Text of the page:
Finishing runner-up to Mr. Belvedere (a.k.a. Taylor Hicks) on American Idol had to be a serious blow; however, Katharine McPhee is proving with her debut album that she’s “so over it.” Former idles Ruben Studdard, Clay Aiken, and the rest of the Scooby gang have garnered little claim to fame besides their dismal fan bases. With AI’s recent string of couch potatoes, Katharine’s apprehensive yet compelling vocal prowess is a relief from the hangover of previous contestants.
Boasting ass-stomping knee-high heels, an all-too-short skirt, and a head full of luscious locks, McPhee’s album cover summarizes her successes and shortcomings, and it attributes them all to her youth. Her vocal curiosity and dexterity allowed McPhee to gain national accreditation; however, those are the same things that hinder her debut album from being anything more than a nice try.
Take, for example, “Home.” The song prompts as much drama as an hour of The O.C. Even with its glorious strings, monumental build, and the dominant blaring of Katharine’s voice, once the chorus hits, it is almost impossible to take the song seriously while listening to lyrics like “Does anybody know what it’s like/ To feel larger than life.” I didn’t know the Backstreet Boys were back…again.
Lead single “Over It” exudes the same immaturity with its synthesized rhythms that latch onto McPhee’s every word, and her usage of the words “I’m so over it” demonstrate more cluelessness than Alicia Silverstone.
Yet, in both songs, the one constant is the intensity in McPhee’s vocals. Though Diddy may have looked crazy denying so many talented women during his auditions while filming Making the Band, he was looking for the same dedication and emotion with which Katharine supports her songs. Who could sing an entire song about open-toed shoes and make it sound like a serious matter besides this aspiring Mariah Carey?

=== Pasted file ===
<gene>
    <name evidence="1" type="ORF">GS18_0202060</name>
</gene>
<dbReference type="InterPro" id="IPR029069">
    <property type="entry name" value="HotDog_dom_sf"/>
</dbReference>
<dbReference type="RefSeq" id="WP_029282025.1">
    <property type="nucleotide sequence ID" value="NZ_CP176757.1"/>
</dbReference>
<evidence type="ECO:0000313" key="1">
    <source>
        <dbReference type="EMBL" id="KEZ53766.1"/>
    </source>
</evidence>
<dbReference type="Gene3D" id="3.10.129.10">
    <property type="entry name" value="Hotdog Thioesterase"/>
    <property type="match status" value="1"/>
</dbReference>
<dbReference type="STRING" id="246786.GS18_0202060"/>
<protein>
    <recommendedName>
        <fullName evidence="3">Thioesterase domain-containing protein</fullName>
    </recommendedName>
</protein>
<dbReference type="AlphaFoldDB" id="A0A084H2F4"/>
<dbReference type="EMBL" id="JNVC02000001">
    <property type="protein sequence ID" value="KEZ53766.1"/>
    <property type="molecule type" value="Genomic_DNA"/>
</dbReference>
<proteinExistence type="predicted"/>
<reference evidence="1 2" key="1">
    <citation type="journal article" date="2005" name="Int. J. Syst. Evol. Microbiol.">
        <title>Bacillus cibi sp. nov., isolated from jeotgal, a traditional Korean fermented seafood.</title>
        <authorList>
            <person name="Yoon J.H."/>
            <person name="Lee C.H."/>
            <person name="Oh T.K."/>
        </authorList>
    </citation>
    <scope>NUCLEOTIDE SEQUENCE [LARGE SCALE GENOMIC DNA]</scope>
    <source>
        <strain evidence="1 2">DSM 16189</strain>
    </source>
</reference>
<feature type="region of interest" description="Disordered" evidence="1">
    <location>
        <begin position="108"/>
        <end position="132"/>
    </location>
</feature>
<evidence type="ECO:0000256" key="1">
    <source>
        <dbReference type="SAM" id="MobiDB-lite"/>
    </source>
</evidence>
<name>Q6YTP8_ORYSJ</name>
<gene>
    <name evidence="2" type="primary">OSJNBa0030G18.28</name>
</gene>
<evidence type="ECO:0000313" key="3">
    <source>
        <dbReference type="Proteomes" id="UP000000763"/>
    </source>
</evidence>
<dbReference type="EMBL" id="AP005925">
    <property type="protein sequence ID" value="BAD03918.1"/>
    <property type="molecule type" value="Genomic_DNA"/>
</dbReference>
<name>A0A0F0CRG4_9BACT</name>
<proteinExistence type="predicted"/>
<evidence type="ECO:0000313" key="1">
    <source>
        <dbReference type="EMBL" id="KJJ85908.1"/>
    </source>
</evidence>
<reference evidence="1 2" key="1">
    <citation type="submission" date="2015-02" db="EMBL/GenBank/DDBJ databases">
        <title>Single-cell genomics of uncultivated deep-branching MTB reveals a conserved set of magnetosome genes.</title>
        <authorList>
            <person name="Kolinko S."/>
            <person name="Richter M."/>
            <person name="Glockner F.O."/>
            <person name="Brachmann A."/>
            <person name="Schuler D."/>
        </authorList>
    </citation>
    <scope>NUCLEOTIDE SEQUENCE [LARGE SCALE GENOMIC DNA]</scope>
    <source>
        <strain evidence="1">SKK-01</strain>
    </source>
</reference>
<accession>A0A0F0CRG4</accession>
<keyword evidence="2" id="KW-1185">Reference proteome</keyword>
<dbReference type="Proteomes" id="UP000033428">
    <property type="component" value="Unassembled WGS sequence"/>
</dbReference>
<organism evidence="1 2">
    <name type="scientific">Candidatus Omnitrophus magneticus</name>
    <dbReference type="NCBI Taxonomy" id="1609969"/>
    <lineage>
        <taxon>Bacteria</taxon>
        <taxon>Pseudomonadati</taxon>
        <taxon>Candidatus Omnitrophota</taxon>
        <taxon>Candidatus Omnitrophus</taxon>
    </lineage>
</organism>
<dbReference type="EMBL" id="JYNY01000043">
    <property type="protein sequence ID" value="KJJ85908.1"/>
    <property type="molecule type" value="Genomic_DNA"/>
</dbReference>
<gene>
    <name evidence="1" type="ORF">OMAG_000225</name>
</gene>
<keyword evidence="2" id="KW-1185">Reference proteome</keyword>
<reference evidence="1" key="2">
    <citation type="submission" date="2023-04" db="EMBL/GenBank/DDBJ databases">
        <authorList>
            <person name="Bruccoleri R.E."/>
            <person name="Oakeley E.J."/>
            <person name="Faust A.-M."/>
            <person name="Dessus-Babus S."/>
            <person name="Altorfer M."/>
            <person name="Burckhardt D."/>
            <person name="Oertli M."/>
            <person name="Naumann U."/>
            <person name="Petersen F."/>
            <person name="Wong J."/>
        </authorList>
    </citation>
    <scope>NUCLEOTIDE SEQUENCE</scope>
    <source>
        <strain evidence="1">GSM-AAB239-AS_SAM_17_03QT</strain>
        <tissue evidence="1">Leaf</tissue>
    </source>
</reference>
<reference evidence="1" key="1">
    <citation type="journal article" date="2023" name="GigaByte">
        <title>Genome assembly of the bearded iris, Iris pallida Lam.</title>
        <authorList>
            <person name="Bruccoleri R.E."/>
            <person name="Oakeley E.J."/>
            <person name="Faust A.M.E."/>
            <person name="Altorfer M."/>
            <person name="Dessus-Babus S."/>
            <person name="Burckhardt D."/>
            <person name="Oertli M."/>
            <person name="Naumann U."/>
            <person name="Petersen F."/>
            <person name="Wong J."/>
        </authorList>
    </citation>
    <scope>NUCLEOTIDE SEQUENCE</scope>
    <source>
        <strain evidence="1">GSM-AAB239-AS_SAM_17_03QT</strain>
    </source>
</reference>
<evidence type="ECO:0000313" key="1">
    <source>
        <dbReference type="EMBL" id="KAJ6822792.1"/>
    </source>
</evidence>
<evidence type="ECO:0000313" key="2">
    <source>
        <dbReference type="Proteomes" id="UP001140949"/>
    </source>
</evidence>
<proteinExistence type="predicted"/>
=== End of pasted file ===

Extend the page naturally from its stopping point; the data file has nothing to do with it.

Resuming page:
Heavy bass, funk rhythms, and musical promiscuity—that sounds like Timbaland to me. On the contrary: Prot_g_ Nate “Danja” Hills is the one making all that noise behind half of the tracks on McPhee’s debut. His untailored musical mind, coupled with Katharine’s fresh personality, fashion some of the albums best moments.
With horn sample clearing the way for the vocal workings of McPhee, this “Love Story” is anything but typical. Possible single “Open Toes” force-feeds ridiculous R2-D2 and a catchy backbeat down our throats, especially at the finale of the song where Danja rightly features his superior percussive abilities. Lesser tracks such as “Each Other” and “Neglected” inspire no more than a yawn after 10 seconds of play but still radiate because of McPhee’s need to sing every word and pronounce every phrase as if it were her last. However, in “Dangerous,” this Truth ad seems to be too absurd for Katharine to pretend care about.
I could describe the failure in the Underdog’s production “Do What You Do” or the crap Babyface produced with “Everywhere I Go,” but I will end on a good note (as McPhee does) by reflecting on the most awe-inspiring song on her debut CD, Ordinary World. While listening to this song, I couldn’t help but think of a young Mariah Carey, tenderly yet demandingly proclaiming the words “can you lead me through this ordinary world?” The longing and desire present in every second of this song allows McPhee to finally shine and be the American Idol she truly is. Though she may be young and make mistakes, the potential McPhee has is astounding, and with Ordinary World, she confirms that she is anything but ordinary.